Country’s Future Depends On Robert Mueller Stating If Donald Trump Committed Crime, Says Republican Prosecutor

When Robert Mueller testifies before Congress — a date that as The Inquisitr reported has now been pushed to July 24 — he must go beyond the conclusions stated in his report and clearly state whether or not Donald Trump committed the crime of obstruction of justice — because “the country’s future depends on it,” a former top prosecutor in two Republican administrations now says.

In his report submitted in March and released in redacted form to the public in April, the special counsel — who spent 22 months investigating the 2016 Trump campaign for collaboration with Russia and Trump’s subsequent attempts to obstruct the investigation — said he made a deliberate decision “not to make a traditional prosecutorial judgment” as to whether Trump should be charged with obstruction. The report remains available to read online via The New York Times.

But Mueller went on to say that even though his report did not reach a conclusion about Trump’s possible criminality, “it also does not exonerate him.”

So what does Mueller himself believe, now that he is a private citizen? Donald Ayer, a United States attorney in the Ronald Reagan administration and deputy attorney general under President George H.W. Bush, wrote in The Atlantic magazine that with Mueller’s July 24 testimony, the time has come for Mueller to reveal what he really thinks.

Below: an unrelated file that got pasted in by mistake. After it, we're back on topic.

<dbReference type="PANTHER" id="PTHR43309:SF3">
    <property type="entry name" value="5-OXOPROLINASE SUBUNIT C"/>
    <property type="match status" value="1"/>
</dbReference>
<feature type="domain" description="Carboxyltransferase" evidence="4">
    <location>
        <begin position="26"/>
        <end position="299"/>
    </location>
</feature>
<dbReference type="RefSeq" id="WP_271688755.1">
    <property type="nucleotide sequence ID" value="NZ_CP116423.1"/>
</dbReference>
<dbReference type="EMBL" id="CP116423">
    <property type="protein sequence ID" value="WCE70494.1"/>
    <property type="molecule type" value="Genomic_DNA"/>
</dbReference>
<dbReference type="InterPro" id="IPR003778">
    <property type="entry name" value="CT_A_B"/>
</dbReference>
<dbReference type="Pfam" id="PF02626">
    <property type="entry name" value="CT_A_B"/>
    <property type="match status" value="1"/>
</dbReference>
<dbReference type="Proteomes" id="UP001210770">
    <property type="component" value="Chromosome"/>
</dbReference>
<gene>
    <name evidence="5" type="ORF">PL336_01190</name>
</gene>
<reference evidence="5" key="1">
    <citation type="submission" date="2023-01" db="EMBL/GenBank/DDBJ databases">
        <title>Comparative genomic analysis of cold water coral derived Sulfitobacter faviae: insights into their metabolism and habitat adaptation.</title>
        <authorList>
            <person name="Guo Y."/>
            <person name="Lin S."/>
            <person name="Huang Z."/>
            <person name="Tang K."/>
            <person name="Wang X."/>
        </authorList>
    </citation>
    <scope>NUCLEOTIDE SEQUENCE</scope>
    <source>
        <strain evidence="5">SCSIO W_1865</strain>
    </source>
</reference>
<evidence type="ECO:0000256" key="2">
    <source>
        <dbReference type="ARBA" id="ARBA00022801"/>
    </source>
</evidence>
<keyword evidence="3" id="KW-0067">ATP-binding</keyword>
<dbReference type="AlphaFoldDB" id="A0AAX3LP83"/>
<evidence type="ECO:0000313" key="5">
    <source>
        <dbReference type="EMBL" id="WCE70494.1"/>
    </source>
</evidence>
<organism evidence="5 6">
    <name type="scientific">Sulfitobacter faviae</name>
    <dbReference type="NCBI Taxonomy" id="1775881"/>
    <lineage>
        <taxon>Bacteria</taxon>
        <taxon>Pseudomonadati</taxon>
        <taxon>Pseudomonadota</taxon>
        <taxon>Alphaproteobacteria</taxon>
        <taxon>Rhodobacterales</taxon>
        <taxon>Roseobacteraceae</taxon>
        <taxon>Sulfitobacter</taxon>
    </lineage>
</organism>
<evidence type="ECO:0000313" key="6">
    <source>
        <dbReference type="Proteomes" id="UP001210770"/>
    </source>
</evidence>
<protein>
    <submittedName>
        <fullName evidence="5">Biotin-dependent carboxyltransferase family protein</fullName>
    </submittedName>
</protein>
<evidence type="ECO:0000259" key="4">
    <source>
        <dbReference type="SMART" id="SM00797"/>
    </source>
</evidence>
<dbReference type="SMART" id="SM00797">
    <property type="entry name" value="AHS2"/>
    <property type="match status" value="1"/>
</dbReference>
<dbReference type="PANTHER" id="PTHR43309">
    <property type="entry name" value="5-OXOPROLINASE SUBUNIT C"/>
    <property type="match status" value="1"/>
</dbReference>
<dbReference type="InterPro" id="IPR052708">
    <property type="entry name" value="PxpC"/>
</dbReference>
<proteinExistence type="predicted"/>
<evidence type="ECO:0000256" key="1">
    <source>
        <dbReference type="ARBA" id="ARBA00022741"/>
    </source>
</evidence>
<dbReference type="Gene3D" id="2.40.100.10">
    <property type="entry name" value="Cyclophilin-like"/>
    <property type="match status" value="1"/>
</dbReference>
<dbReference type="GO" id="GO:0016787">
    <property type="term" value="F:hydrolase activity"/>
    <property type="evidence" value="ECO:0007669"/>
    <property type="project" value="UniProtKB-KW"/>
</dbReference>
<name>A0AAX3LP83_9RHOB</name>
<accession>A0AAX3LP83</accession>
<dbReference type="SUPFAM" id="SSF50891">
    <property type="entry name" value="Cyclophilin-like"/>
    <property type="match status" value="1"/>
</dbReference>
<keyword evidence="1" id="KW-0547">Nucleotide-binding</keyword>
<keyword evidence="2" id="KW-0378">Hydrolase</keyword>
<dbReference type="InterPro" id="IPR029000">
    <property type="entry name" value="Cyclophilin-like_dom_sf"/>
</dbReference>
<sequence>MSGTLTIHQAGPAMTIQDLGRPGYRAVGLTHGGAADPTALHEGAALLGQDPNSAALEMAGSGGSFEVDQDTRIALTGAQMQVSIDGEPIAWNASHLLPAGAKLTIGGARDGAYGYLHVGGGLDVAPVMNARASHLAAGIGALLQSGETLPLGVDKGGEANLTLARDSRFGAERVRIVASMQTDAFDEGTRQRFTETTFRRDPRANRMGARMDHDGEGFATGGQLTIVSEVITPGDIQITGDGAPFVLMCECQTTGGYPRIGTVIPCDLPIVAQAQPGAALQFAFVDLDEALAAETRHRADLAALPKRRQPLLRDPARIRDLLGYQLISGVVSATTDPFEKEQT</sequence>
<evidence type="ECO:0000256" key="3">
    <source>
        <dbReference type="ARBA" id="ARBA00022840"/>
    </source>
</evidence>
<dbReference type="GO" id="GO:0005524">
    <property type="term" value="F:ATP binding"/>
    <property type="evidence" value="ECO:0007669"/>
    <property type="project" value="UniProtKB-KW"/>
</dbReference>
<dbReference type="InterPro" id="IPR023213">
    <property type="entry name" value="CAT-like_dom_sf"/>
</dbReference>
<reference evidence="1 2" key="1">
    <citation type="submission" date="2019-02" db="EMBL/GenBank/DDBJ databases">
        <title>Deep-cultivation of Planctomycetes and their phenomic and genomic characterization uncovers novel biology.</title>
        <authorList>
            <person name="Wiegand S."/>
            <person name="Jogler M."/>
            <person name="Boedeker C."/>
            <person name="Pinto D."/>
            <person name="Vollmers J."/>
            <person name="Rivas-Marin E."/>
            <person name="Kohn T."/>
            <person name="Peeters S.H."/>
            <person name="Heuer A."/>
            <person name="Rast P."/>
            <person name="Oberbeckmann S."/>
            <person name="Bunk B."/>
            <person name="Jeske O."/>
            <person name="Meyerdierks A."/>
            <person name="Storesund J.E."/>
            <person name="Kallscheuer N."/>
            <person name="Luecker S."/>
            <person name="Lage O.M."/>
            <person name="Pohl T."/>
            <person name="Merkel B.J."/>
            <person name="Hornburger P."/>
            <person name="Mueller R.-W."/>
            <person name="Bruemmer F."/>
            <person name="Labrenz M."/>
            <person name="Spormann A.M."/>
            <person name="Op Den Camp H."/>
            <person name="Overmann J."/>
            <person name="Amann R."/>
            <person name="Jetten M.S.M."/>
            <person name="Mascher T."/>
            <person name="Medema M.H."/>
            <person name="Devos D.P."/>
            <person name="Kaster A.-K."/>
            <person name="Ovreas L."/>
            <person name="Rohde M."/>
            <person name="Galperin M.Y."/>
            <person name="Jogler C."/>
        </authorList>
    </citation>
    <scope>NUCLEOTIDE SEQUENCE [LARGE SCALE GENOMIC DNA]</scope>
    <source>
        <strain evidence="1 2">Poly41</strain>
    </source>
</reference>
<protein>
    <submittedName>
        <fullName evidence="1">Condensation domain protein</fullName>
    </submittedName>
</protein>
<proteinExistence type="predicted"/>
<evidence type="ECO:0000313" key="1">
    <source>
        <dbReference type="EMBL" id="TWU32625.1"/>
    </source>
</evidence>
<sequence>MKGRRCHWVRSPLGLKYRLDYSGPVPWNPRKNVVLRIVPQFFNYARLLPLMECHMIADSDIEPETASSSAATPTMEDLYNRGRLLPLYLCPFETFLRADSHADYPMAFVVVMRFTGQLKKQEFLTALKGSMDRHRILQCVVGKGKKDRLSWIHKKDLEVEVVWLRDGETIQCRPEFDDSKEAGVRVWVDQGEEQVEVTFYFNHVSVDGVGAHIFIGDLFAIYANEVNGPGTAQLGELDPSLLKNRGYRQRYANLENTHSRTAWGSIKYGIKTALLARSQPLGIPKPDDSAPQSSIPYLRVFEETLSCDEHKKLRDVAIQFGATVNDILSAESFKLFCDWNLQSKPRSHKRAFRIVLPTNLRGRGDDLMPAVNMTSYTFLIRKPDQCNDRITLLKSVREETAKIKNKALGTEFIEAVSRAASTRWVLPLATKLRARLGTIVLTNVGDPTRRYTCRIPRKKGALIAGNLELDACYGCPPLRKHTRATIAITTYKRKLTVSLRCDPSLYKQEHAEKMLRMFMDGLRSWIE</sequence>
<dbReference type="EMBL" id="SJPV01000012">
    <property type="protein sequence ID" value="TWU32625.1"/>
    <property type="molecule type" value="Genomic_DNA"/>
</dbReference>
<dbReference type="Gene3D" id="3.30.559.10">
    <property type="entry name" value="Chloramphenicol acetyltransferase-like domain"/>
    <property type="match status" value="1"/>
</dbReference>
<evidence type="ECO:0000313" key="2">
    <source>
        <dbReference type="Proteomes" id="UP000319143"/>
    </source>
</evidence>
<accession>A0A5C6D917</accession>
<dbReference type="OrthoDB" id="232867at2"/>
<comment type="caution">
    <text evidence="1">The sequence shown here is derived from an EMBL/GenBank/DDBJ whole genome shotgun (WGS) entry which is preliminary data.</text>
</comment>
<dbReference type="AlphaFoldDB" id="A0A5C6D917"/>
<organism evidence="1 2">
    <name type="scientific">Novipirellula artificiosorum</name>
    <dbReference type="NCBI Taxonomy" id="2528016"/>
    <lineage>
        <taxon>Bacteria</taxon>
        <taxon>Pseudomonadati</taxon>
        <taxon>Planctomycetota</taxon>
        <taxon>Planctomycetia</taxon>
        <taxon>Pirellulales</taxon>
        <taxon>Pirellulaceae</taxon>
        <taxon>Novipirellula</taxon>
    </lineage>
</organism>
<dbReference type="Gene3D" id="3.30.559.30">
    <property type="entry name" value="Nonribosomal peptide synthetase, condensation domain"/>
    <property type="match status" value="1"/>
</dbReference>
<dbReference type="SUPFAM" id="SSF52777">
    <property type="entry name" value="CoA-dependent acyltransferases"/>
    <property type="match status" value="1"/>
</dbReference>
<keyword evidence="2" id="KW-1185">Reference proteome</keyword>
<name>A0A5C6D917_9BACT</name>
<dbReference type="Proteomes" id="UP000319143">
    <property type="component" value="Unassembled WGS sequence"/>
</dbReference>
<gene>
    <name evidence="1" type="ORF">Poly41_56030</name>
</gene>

Attorney General William Barr (r) distorted Mueller’s findings on whether Donald Trump (l) committed crimes, a former Republican U.S. attorney says.

Mueller, in the report, said that a Department of Justice policy banning the indictment of a sitting president meant that Trump could not be indicted, and it would also, therefore, be “unfair” to issue an opinion as to his guilt or innocence. But as Raw Story notes, the Mueller report spelled out 10 specific instances of what appears to be obstruction or attempted obstruction by Trump.

As a result, more than 1,000 former federal prosecutors signed a public statement in May, saying that if not for the Justice Department policy, Trump would have clearly been hit with an obstruction indictment, according to a Newsweek account.

As Ayers notes, Attorney General William Barr, did not feel the same inhibition as Mueller about rendering an opinion on Trump’s guilt or innocence — issuing a statement clearing Trump of obstruction. According to Ayer, Barr appeared to “ridicule Mueller’s punctilious insistence that fairness foreclosed any finding of likely criminality by the president.”

Mueller said in his only public statement to date, delivered on May 29 as The Inquisitr reported, that any testimony he would give would not go beyond what he already stated in the report. But according to Ayer, Mueller now appears likely to vary from that pledge.

“An unambiguous direct statement by Mueller of his own prosecutorial judgment… would carry enormous weight,” Ayer wrote. “He needs to tell us whether, in his view, the president obstructed justice.”

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